Their first order of business is to destroy the transmitters on shore that control the explosive collars. Do they actually think that the three they capture are the only ones? They throw two off the dock into the water, but Obi-Wan keeps the third. Why? If his collar was deactivated, why would he need the transmitter? If they were worried about the collar being turned on again, then Guerra and the others wouldn't be free, either. Obi-Wan should have worried a little more about
that, if that was the case. Perhaps they should have looked for a key to take the collar off in that warehouse...
But that would have left Obi-Wan without his acceptance of death when it came time to blow himself up. Xanatos traps them in the lowest level of the Home mine, and plans to blow them up. In fact, he plans to blow up virtually the entire planet, using explosives planted everywhere. After another really cool lightsaber fight, the two Jedi are trapped, and Xanatos leaves. Obi-Wan offers the ultimate sacrifice, to use his collar to destroy the door, so that Qui-Gon can evacuate the mine. Qui-Gon find
another solution, and as they are evacuating, they spy the master controller!
What is contrived is that they actually find the master controller, and Qui-Gon assumes that if he can disarm this one, none of the explosives will go off. He also knows exactly how long it will take him to disarm the device.
Right, sure. Obi-Wan uses knowledge gained in the underwater mines to stop the timer clock (he was told that the "ionite" they were mining sometimes stopped electronics
-sometimes, but it seems to work perfectly and immediately here), so that Qui-Gon can work.
They save the day, reveal a traitor in the Home mine company, and Qui-Gon recognizes
that he must take Obi-Wan as his Padawan. Xanatos has escaped, but I doubt this is the last we'll see of him...
Most of the new characters, including Xanatos, the main villain, were uninteresting,
transparent, one-dimensional. Xanatos was characterized simply by his anger and hatred, but he was given no depth. The "you killed my father" plot has been done to death, and is not very interesting even in the Star Wars Universe. I've said it before, why can't we have a mother as a role model? Amidala was certainly a good warrior... and Mara's child should have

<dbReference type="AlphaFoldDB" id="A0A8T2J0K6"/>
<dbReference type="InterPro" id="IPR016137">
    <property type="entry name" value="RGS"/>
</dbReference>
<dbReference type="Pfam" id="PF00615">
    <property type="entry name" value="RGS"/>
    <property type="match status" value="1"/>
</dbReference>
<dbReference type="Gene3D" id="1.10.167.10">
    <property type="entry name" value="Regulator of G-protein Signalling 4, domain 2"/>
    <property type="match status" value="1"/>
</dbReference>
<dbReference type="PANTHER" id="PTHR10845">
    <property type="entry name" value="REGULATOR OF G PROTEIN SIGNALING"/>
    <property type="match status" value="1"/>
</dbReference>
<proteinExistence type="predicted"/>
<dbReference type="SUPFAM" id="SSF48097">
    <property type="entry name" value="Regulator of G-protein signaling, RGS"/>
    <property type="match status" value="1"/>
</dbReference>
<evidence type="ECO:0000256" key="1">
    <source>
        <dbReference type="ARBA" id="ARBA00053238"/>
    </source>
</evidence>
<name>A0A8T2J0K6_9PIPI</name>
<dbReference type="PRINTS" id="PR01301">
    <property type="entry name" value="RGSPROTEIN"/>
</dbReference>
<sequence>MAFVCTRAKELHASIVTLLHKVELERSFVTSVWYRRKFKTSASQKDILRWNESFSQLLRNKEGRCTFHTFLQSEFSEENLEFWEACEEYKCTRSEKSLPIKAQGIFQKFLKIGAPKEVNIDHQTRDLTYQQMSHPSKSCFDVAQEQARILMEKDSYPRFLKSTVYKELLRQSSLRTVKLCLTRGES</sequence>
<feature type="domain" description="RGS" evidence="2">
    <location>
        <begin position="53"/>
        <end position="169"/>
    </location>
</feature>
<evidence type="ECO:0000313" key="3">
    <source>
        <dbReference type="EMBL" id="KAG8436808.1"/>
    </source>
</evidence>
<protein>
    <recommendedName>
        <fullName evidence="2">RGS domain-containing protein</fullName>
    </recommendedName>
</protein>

two big warriors to look up to.
We didn't even learn much about Obi-Wan here, though he did grow a bit. He brooded a lot, alternately annoyed and forgiving towards Qui-Gon. I did like his calm acceptance of death for the sake of others, though. When he was thrown off the platform, he accepted death, but even more in the mine, he knew that if the others were to have a chance at life, he had to give his up. He made an excellent argument out of it.
Qui-Gon also brooded, but his brooding was a little more interesting. He woke up to his destiny, realizing that he had to let go of his past failure and work at redeeming himself with Obi-Wan. I just wish we had learned more about the Jedi through him.
It took half the book to set up this story. That is not necessarily a bad thing, except it took place mostly between new characters who were not very interesting. Qui-Gon was there as an observer, and Obi-Wan had a tour of his new facilities. The second half was more action-oriented, as things started to go wrong, Obi-Wan was taken as a slave, and Qui-Gon realized he had to save the boy and confront his old student. The lightsaber battles were well written, and were very exciting. Qui-Gon is truly a master of the sword, and has better control than any of his opponents. They just seemed too short for my tastes!
In the next book, we finally get an adventure with Obi-Wan as Qui-Gon's Padawan. I hope their relationship grows, and that we get to learn more about each one in the process. Qui-Gon and Obi-Wan have some similar characteristics, and it will be interesting to see how they compliment or clash with each other. I just hope the author can make it a little more interesting, and give us some more insight into the Jedi, and into our heroes.